Nederland native shares prisoner of war experience during WWII
Published 12:17 am Wednesday, November 13, 2019
NEDERLAND — A 20-year-old Don Clotiaux sits in the belly of a B-24 gunner. As a member of the United States Army Air Corps, he is surrounded by his brothers in arms staring at an oncoming German fleet moments from blasting them out of the sky over hostile territory.
The now 95-year-old sits in a room full of senior citizens posting up with a cane and a smile, as if he isn’t about to tell a room full of people about the events that could have ended his life nearly eight decades ago.
His story starts in 1942 on the battlefields of Hungary and Germany.
“We were on our 28th mission and we lost a turbo charger and No. 2 engine,” he said. “We couldn’t keep up with the formation. We were going to bomb Austria, close to Vienna. We couldn’t keep up after we lost our engine and they didn’t wait for anybody. If you couldn’t keep up that was your problem.”
Clotiaux spoke clearly as he remembered one of his close encounters with death. The Mid Jefferson County Retired School Personnel meeting welcomed their guest speaker Tuesday at the Ritter Senior Citizen Center as all attention was turned toward the World War II veteran.
“We had 5,000-pound bombs on board,” he said. “We salvaged one of them and were able to pick up just enough speed to drop it, but we knew the fire was on us. It didn’t last long and we were shot out.”
Out of the 10 men on board that day, only six made it out of the plane, barely including Clotiaux.
“We lost our pilot,” he said. “We lost our nose gunner, tail gunner and waist gunner. I was the last one to get out of the plane because I was in the small ball turret completely outside of the airplane. I had to get in the plane, snap on a chest type parachute and bail out.”
In good spirits, Clotiaux joked to the room that all he could think as he fell through the sky was that he could really use a cigarette. Upon landing, Clotiaux said he came face-to-face with a 40-year-old German soldier.
“He was waiting for me when I got done,” he said. “He shot at me and it went inches from my ear. I fell to the ground and then thought I might as well get up and see what was going to happen. So I did. He pointed the gun at me and I realized I bled all over my shirt. I found a hole, so he took me to where he was staying and they sent me to a hospital in Vienna.”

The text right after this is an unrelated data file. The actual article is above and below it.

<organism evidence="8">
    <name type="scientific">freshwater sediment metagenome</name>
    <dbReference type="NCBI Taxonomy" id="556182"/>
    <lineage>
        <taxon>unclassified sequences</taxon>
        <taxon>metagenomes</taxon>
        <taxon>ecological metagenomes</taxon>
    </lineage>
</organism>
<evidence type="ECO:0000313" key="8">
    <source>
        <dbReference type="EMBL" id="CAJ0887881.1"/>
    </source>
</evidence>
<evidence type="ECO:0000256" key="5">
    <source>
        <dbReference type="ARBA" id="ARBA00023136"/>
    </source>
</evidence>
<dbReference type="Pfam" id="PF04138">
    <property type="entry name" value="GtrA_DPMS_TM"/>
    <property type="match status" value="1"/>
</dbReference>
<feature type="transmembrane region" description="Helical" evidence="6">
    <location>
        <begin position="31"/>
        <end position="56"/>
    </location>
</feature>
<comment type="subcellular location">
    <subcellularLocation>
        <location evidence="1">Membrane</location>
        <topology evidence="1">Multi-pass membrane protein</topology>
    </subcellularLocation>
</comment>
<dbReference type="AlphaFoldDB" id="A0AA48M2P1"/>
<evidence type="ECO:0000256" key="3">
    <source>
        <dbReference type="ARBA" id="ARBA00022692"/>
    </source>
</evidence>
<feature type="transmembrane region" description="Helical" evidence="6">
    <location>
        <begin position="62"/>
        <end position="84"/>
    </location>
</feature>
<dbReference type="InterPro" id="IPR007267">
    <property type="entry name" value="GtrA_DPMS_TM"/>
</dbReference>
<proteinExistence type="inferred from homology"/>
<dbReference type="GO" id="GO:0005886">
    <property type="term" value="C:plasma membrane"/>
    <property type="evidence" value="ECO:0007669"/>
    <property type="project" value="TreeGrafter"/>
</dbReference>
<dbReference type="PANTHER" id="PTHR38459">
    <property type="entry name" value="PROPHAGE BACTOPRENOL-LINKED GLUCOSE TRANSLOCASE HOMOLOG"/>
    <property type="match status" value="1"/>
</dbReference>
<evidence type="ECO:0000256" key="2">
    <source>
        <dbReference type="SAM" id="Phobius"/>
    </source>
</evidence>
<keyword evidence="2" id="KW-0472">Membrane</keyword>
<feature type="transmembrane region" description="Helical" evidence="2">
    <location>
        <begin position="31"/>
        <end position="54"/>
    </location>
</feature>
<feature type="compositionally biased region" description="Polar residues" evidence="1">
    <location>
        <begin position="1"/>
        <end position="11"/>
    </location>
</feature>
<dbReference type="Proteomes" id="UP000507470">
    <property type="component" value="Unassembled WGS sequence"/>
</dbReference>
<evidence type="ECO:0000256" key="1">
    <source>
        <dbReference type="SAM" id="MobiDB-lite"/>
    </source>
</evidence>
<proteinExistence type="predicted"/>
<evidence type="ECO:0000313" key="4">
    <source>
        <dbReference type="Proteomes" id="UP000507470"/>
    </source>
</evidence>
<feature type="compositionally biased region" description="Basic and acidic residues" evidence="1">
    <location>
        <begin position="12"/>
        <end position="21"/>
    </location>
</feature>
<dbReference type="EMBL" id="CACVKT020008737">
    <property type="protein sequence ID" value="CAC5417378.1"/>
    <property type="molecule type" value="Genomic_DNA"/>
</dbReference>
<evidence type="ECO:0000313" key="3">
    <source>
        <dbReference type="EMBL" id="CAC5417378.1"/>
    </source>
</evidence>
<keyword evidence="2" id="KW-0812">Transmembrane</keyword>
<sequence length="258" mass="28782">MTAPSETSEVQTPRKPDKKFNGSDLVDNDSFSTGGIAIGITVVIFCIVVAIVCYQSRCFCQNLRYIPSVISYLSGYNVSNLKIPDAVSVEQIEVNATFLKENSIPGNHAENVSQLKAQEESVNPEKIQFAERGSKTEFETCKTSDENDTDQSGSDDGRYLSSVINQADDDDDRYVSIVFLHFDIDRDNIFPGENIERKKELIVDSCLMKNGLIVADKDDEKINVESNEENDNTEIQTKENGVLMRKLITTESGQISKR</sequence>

Initially Clotiaux declined wanting to go a civilian hospital, but found it was the last place he would sleep on a warm bed, eat a regular meal and be slipped a cold beer.
“I ended up in Berlin one night,” he said. “The English had an air raid in the middle of the night and they just drop them with no target. Luckily, we got through and after that we went to a camp.”
Clotiaux said the biggest struggle he faced in those several months was finding food, a feat he managed by stealing rations from the Germans and sneaking cow food from unattended barns.
After spending seven months in the prisoner of war encampment in one of the coldest winters in the country, Clotiaux and the others saw the light at the end of the tunnel as the Allies officially won the war on Sept. 2, 1945.
“I was staying in a barn at the time with 250 other men after we were forced marched across Germany for 86 days and over 600 miles,” he said. “The Germans came in and told us we were going to be turned over to the English.”
After being liberated, Clotiaux was sent to New Jersey and then San Antonio, where he found his way back to Nederland.
During his 60-day leave he rekindled with a long ago friend, Billie, and the two were engaged within two months. The couple celebrated their 74th anniversary last week.
Clotiaux is also a recipient of the Purple Heart and received a European Theater of Operations medal and an air medal with four clusters for the completion of several missions.